To: President George W. Bush From: Dennis Ross Subject: This week's visit with the Israeli government and the Palestinian Authority
Mr. President, no doubt you have received many briefings on this topic, but having negotiated with everybody you will be seeing this week and having just returned from the area, I would like to convey a few impressions that I hope will be of use to you.
First, it is good that you are going and are committed to trying to achieve a peace agreement before the end of your term. Seven years without a peace process has taken a toll on the psyches and expectations of Israelis and Palestinians alike. Cynicism is high, and the belief in peacemaking is very low. Annapolis, while promising a new beginning, was greeted by Israeli and Palestinian publics with profound skepticism. They have seen words and declarations before. They need to see something tangible if they are to believe again in the promise of peace.
Second, the expectations for your trip are not high; that's fine, but should not be used as an excuse to do nothing. Already the two sides are falling into a familiar pattern of using their negotiating forum to complain about the failings of the other, not to engage in problem-solving. If nothing else, your trip might be used to focus on a series of small-bore initiatives so some early signs of progress might become possible.
Third, the best thing you have going is that the two leaders -- Ehud Olmert and Mahmoud Abbas -- have developed a real chemistry between them. The worst thing is that they are both relatively weak politically. In my experience, weak leaders don't typically take on history and mythology. And, yet, when you are asking them to resolve Jerusalem, refugees, borders, and security -- the core issues of the conflict, the issues that go to the heart of self-definition and identity -- that is precisely what you are asking them to do.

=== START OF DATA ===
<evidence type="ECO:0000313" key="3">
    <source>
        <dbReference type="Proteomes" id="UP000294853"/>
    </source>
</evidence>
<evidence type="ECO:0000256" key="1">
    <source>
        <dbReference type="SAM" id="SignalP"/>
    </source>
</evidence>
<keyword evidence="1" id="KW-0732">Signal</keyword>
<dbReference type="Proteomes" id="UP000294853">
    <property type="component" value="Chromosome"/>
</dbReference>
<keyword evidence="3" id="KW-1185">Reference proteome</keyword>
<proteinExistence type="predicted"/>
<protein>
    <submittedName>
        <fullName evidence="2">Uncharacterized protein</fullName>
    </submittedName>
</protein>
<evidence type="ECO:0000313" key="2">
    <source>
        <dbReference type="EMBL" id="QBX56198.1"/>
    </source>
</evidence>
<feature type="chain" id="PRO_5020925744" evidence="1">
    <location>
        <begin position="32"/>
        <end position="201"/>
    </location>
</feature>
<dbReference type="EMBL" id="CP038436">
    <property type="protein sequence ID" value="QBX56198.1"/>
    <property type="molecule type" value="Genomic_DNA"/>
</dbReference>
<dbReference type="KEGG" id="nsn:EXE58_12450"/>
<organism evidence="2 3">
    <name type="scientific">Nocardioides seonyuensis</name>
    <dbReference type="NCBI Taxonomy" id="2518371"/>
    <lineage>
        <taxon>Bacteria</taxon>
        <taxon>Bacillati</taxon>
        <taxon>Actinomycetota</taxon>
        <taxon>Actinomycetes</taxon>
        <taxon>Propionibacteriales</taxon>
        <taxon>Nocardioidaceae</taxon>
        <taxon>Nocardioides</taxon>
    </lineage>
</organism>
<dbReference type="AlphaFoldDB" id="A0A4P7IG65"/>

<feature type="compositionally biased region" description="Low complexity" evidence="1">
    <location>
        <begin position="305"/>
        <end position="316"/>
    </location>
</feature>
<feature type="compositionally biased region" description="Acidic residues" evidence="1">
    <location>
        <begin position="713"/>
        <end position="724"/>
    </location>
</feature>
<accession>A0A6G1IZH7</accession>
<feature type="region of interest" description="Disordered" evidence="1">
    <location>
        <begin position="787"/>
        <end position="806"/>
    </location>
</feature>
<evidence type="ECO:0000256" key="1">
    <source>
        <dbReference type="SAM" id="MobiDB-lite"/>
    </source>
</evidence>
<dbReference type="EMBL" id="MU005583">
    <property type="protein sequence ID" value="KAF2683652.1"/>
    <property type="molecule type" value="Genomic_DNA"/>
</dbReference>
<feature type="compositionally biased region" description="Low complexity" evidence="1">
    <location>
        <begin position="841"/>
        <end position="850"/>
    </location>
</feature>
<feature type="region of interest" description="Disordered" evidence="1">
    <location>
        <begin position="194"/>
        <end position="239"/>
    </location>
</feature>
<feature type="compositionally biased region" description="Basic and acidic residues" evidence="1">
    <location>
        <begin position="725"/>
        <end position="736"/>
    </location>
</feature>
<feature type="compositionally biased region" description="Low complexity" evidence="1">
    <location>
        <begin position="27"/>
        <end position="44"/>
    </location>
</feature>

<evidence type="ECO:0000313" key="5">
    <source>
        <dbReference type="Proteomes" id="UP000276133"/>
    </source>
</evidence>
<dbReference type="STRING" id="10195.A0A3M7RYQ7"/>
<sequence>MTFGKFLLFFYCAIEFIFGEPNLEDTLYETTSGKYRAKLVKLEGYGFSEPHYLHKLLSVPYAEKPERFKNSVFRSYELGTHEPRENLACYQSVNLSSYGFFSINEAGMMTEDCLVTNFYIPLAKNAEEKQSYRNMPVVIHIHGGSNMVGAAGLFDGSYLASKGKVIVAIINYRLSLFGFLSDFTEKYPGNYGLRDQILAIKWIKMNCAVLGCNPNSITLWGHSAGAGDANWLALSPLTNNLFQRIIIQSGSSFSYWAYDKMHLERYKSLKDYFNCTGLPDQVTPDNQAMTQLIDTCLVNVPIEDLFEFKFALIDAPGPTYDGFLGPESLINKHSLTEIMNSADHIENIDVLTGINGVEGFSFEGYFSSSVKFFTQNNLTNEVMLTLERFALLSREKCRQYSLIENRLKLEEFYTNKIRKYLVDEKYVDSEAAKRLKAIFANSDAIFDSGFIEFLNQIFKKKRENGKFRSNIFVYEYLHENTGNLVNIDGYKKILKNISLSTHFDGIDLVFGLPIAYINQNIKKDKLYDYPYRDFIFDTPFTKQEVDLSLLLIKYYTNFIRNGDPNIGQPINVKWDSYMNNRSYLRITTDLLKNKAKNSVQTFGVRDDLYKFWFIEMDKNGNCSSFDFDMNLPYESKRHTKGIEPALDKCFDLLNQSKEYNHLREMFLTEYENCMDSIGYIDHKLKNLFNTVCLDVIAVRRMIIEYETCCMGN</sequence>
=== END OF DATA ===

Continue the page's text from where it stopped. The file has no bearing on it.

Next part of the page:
Maybe they will do so anyway. They certainly have good intentions -- but I worry about their capabilities. At Annapolis, the joint understanding you read avoided anything controversial since neither side wanted to be seen as conceding anything. The purpose of Annapolis was to launch negotiations, and right now those negotiations don't even have an agreed set of principles guiding them. So the question becomes: How can you persuade the leaders to overcome the fears that have constrained them from making the concessions you've asked for up to this point -- concessions, I might add, which if a permanent status agreement is to be reached this year, would be the hardest any Israeli or Palestinian leader has ever had to make?
My answer would be that the public context must change. Both the Israeli and Palestinian publics have to be willing to take a second look at peacemaking. Today, their doubts overwhelm their hopes. A majority of Israelis and Palestinians say they believe in a two-state solution, and in almost equal numbers, they say they don't believe it will ever be achieved -- not, by the way, because of their own unwillingness, but because of what they perceive as the inability or ill will of their neighbor.
Israelis say, "We left Lebanon, and look what happened. We left Gaza and Hamas took over. Not for a single day has rocket fire ceased. Why wouldn't the same thing happen in the West Bank, leaving our entire population vulnerable?" Palestinians say, "Israelis build settlements in what should be our state and restrict our movement. If we can't go from Nablus to Jenin, why should we think we will get any of Jerusalem as our capital?"